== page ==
The Princess Points: Has women’s bball lost its luster?

By Princess McDowell, shades Magazine

I’ve been patiently waiting for women’s basketball to regain popularity for some time now.

Sometimes we manage to grab the spotlight for a quick second – like when the hype surrounding players like Candace Parker and Britney Griner was at its highest. But like a candle with a short wick, the excitement soon dies down until it’s completely gone and all its fans are left in the darkness.

That’s the downside of women’s sports … its popularity in America always seems to happen in cycles.

Basketball had its time in the limelight with the creation of the WNBA and gold medal success of the 1996 and 2000 Olympic teams. Soccer rode the wave provided by the women’s national team and Brandi Chastain’s sports bra. Even beach volleyball had its share of 15 minutes, but I can’t help but think it was elongated by the sun, sand and, oh yea, women in bikinis.

The exceptions to the rule have always been displays of dominance. Venus and Serena Williams help keep tennis relevant because each of them has shown that they can take over the entire sport. And the media had no choice but to laud the UConn women’s basketball team for their 78-game winning streak and consecutive winning seasons. Despite what you think about a sport, wins don’t lie.

The national women’s basketball team has a deep history of winning, so the opportunity was there this year for the team to at least share center stage with the men squads. There were enough old and new faces to keep the casual and enthusiast fan entertained.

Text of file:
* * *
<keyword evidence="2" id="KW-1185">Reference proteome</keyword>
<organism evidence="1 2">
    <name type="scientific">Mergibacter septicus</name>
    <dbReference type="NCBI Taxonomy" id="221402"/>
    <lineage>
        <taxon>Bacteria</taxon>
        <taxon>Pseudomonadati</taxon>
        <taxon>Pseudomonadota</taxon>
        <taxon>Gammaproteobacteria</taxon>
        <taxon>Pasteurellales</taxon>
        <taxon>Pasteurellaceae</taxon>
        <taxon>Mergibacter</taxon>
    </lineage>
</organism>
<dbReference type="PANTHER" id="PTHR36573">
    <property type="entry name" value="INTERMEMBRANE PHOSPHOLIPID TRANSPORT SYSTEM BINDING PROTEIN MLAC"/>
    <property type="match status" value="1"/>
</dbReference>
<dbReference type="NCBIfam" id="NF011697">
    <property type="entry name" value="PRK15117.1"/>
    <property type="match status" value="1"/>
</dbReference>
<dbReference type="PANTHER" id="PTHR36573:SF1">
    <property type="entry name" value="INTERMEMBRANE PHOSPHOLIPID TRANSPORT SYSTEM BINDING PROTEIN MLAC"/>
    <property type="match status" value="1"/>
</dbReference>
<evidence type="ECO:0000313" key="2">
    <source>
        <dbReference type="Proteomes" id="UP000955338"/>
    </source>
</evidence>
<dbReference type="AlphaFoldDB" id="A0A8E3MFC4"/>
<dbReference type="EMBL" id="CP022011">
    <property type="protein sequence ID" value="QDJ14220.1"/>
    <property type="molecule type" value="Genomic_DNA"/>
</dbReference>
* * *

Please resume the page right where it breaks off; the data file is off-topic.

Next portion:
Diana Taurasi, who has to serve as both the face of the Phoenix Mercury franchise and of the entire league, headlines the balanced team. Tina Charles was the league’s newest star when she went first in last year’s draft and is playing on her first national team. Another new, and young, face belonged to Maya Moore, who played on that dominant Huskies team.

The backcourt alone had a rematch of the WNBA Finals. The 2009 WNBA Rookie of the Year and Atlanta Dream forward Angel McCoughtry – who had the second-most steals in the tournament – teamed up with Seattle Storm guard Sue Bird, who didn’t get to spend much time with USA Basketball because she was off winning a championship.

Tamika Catchings and Bird are now the veterans after being newcomers in 2002.

All those storylines should compensate for the fact that Candace Parker didn’t suit up because of a shoulder surgery.

But they didn’t.

Their eighth gold medal at the FIBA World Championships went largely unheralded. The nine straight wins, including a ridiculous win by 62 points, were bottom-of-the-page fodder.

And so another season of women’s basketball comes and goes without so much of a ripple in the public’s consciousness.

And sadly, I’m pretty much used to it.


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